Carbon Fiber Structure

- Jan 15, 2019-

Carbon fiber is an inorganic polymer fiber having a carbon content of more than 90%. The graphite fiber is contained in which the carbon content is higher than 99%. The microstructure of carbon fiber is similar to that of artificial graphite and is a layered graphite structure. The spacing between the carbon fiber layers is about 3.39 to 3.42 A. The carbon atoms between the parallel layers are not as regular as the graphite, and the layers are connected by van der Waals force.


The structure of carbon fiber is also generally considered to consist of two-dimensional ordered crystals and pores, wherein the content, size and distribution of pores have a great influence on the properties of carbon fibers.


When the porosity is below a certain critical value, the porosity has no significant effect on the interlaminar shear strength, flexural strength and tensile strength of the carbon fiber composite. Some studies have pointed out that the critical porosity that causes the mechanical properties of the material to decrease is 1%-4%. When the pore volume content is in the range of 0-4%, the interlaminar shear strength is reduced by about 7% for every 1% increase in the pore volume content. Through the study of carbon fiber epoxy resin and carbon fiber double maleimide resin laminate, it is seen that when the porosity exceeds 0.9%, the interlaminar shear strength begins to decrease. It is known from experiments that the pores are mainly distributed between the fiber bundles and at the interface between the layers. And the higher the pore content, the larger the pore size and the significantly reduced the area of the interlayer interface in the laminate. When the material is stressed, it is easy to break along the interlayer, which is also the reason why the interlaminar shear strength is relatively sensitive to the pores. In addition, the pores are stress concentration areas, and the bearing capacity is weak. When the force is applied, the pores expand to form long cracks, which are destroyed.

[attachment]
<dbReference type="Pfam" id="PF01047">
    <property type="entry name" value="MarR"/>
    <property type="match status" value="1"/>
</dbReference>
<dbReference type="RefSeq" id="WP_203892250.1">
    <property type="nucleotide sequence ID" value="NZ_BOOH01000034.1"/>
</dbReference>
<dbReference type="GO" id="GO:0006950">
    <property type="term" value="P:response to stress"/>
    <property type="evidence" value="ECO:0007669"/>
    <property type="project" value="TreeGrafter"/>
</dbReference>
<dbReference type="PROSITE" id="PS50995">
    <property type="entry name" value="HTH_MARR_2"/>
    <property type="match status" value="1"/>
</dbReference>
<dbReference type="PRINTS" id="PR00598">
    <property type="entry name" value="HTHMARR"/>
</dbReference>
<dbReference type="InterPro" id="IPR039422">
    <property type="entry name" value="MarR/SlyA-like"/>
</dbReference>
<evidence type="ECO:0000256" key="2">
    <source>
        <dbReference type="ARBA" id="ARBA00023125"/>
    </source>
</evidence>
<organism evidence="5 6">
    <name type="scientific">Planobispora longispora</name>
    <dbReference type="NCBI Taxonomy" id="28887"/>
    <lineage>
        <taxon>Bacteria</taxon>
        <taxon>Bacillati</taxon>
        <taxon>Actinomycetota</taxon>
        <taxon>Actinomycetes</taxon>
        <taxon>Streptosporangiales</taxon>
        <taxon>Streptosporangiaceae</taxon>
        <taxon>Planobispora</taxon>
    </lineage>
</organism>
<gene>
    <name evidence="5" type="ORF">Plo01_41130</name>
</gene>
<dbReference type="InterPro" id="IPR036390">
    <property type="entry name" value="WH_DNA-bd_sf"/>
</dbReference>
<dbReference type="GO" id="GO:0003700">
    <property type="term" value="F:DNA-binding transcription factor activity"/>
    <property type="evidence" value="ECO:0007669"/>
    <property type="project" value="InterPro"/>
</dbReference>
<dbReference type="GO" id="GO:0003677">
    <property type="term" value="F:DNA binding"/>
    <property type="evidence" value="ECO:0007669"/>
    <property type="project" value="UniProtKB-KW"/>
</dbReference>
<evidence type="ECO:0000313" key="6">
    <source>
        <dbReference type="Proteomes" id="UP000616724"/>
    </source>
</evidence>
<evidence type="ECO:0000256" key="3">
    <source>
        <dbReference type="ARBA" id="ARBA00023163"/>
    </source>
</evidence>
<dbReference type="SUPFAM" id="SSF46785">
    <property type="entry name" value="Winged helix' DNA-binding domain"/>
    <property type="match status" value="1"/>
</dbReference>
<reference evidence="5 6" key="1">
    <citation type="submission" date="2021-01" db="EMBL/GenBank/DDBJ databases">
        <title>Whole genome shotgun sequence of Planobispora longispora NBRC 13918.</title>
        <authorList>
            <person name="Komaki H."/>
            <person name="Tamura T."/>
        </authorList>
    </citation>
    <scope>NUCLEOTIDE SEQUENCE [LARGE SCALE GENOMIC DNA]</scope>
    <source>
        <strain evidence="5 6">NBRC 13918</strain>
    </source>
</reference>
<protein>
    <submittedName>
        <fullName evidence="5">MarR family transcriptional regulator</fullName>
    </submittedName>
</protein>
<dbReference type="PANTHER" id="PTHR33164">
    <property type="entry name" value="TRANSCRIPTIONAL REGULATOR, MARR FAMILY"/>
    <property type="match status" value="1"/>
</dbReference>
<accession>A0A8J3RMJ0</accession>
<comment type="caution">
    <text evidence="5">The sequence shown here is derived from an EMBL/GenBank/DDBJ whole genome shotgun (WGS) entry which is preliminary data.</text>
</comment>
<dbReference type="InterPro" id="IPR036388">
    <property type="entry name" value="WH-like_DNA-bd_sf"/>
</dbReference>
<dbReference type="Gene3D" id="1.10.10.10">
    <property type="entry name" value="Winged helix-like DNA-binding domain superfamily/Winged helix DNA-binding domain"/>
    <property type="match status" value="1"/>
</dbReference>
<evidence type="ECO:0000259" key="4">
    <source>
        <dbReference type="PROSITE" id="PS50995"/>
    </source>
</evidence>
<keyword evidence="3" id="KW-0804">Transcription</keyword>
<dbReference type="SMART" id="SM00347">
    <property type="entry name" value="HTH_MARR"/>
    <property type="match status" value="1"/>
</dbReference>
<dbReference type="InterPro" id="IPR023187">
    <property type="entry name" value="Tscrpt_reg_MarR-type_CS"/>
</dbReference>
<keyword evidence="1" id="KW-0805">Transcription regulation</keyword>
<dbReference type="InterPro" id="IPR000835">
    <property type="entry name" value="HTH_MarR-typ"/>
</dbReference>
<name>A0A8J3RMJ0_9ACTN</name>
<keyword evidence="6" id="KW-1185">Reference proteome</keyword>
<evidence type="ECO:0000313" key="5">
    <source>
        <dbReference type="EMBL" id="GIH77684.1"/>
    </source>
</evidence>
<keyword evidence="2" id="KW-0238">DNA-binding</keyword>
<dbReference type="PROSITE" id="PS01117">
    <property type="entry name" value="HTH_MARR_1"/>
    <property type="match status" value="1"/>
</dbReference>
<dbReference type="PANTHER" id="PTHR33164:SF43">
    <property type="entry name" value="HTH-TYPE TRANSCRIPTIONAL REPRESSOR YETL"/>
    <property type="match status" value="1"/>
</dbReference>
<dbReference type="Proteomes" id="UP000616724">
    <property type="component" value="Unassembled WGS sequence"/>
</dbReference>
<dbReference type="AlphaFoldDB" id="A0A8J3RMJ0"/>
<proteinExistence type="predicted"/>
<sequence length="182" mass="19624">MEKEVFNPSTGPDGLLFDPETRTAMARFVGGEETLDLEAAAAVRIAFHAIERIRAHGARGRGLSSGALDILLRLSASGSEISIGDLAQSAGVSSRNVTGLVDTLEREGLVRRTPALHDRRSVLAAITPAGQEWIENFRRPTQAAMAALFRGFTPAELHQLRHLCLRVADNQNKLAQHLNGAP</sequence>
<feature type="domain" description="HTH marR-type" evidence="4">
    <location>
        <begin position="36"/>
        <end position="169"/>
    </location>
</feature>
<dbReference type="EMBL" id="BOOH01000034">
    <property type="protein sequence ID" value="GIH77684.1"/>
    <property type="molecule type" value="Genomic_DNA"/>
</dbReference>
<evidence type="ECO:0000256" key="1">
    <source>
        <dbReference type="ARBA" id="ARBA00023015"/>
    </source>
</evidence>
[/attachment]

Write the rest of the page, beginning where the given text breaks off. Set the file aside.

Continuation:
Even with two laminates of the same porosity (using different prepreg methods and manufacturing methods during the same curing cycle), they exhibit completely different mechanical behaviors. The specific values of mechanical properties decrease with increasing porosity show that the effect of porosity on mechanical properties is large and the repeatability is poor. The effect of voids on the mechanical properties of composite laminates is a complex problem due to the large number of variables involved. These factors include: shape, size, location of the pores; mechanical properties of the fibers, matrix and interface; static or dynamic loads.


The pore size and distribution have a greater influence on the mechanical properties than the porosity and pore aspect ratio. It is also found that large pores (area > 0.03 mm2) have an adverse effect on the mechanical properties, which is attributed to the influence of pores on the crack propagation in the interlaminar rich zone.